• Radiological Evaluation:  It includes chest x-ray as an initial imaging test and the finding of pulmonary infiltrates on plain film is considered as a gold standard for diagnosis when the lab and clinical features are supportive.[10][2]

Treatment / Management

In all patients with bacterial pneumonia, empirical therapy should be started as soon as possible. The first step in treatment is a risk assessment to know whether the patient should be treated in an outpatient or inpatient setting. Cardiopulmonary conditions, age, and severity of symptoms affect risk for bacterial pneumonia, especially CAP.[11][12][13]

An expanded CURB-65 or CURB-65 pneumonia severity score can be used for risk quantification. It includes C = Confusion, U = Uremia (BUN greater than 20 mg/dL), R = Respiratory rate (greater than 30 per min), B = B.P (BP less than 90/60 mmHg) and age greater than 65 years. One point is scored for each previously mentioned risk factor. If the total of the score is 2 or more than 2, it indicates hospital admission. If the total is 4 or more than 4, it indicates ICU admission. Recommended therapy for different settings are as follows:

  • Outpatient Setting: For patients having comorbid conditions ( e.g., diabetes, malignancy, etc.) the regimen is "fluoroquinolone" or "beta-lactams + macrolide." For patients with no comorbid conditions, we can use "macrolide" or "doxycycline" empirically. Testing is usually not performed as the empiric regimen is almost always successful.
  • Inpatient Setting (non-ICU): Recommended therapy is fluoroquinolone or macrolide + beta-lactam.
  • Inpatient setting (ICU): Recommended therapy is beta-lactam + macrolide or beta-lactam + fluoroquinolone.

After getting a culture-positive lab result, therapies should be directed to the culture-specific pathogen.

The patient also can benefit from smoking cessation counseling and influenza and pneumococcal vaccination.

All patients treated at home should be scheduled for a follow-up visit within 2 days to assess any complication of pneumonia.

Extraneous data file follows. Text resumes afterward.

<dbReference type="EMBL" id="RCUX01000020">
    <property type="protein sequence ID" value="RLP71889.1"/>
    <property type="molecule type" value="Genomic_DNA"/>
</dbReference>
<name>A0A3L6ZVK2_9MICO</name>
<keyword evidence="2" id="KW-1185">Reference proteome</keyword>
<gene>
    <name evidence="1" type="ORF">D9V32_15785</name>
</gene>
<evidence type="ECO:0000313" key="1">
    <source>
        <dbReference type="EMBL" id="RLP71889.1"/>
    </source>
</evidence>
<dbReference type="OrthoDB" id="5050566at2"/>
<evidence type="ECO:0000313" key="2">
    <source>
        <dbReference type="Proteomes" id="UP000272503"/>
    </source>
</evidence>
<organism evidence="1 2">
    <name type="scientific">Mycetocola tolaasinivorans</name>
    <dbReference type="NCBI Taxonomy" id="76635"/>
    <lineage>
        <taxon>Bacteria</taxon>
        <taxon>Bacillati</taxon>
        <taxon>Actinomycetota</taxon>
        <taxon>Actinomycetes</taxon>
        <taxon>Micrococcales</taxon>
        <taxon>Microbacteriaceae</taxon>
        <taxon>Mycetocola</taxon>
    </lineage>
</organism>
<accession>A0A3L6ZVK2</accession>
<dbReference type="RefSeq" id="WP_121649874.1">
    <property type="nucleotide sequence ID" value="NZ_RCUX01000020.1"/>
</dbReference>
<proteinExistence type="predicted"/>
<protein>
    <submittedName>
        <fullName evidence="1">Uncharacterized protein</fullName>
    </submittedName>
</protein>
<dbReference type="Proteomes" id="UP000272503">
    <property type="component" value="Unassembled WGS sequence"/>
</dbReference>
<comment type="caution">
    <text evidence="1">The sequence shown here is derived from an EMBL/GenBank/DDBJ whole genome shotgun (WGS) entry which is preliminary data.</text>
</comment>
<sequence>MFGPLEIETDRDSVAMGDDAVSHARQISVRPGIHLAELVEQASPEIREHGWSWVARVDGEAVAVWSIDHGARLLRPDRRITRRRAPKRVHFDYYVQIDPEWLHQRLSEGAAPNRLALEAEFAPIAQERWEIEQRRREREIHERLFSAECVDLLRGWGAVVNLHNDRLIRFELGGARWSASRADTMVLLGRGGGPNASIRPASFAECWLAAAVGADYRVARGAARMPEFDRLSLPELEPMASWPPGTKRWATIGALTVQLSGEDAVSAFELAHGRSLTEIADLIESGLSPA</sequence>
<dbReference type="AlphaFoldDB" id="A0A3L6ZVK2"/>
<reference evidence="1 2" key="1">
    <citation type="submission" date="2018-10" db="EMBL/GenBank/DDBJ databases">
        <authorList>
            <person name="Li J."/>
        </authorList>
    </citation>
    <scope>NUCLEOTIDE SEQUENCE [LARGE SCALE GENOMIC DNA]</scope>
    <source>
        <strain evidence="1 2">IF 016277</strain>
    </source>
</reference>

Differential Diagnosis

Differential Diagnosis in Children

  • Asthma or reactive airway disease
  • Bronchiolitis
  • Croup
  • Respiratory distress syndrome

Differential Diagnosis in Adults

  • Acute and chronic bronchitis
  • Aspiration of a foreign body
  • Asthma
  • Atelectasis
  • Bronchiectasis
  • Bronchiolitis
  • Chronic obstructive pulmonary disease
  • Fungal
  • Lung abscess
  • Pneumocystis jiroveci pneumonia
  • Respiratory failure
  • Viral

Prognosis

Prognosis of pneumonia depends on many factors including age, comorbidities, and hospital setting (inpatient or outpatient). Patients older than 60 years or younger than 4 years of age have a relatively poorer prognosis than young adults. Antibiotic resistance, very concerning due to the enhancement of antibiotic regimens, and infectious diseases, especially those like bacterial pneumonia, can be easily cured.

Complications

The most common complications of bacterial pneumonia are respiratory failure, sepsis, multiorgan failure, coagulopathy, and exacerbation of preexisting comorbidities. Three distinct complications are metastatic infections, lung abscess, and complicated pleural effusion.

Enhancing Healthcare Team Outcomes

The management of a pneumonia is multidisciplinary. Besides the administration of antibiotics, these patients often require chest physical therapy, a dietary consult, physical therapy to help regain muscle mass and a dental consult. The key is to educate the patient on discontinuation of smoking and abstaining from alcohol. Further, patients should be encouraged to get the appropriate influenza and pneumococcal vaccines. Finally, it is important to educate the patient on compliance with antibiotics if they want a complete resolution of the infectious process.[13][14] (Level V)

Outcomes

In healthy people, the outcome after a bacterial pneumonia is excellent. However, in people with advanced age, lung disease, immunosuppression, infection with aggressive gram-negative organisms (Klebsiella) and other comorbidities, the outcomes are usually poor. When a pneumonia is left untreated, it carries a mortality in excess of 25%. Pneumonia can also lead to extensive lung damage and lead to residual impairment in lung function. Other reported complications of pneumonia that occur in 1-5% of patients include lung abscess, empyema, and bronchiectasis.[15][16] (Level V)


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Bacterial Pneumonia - Questions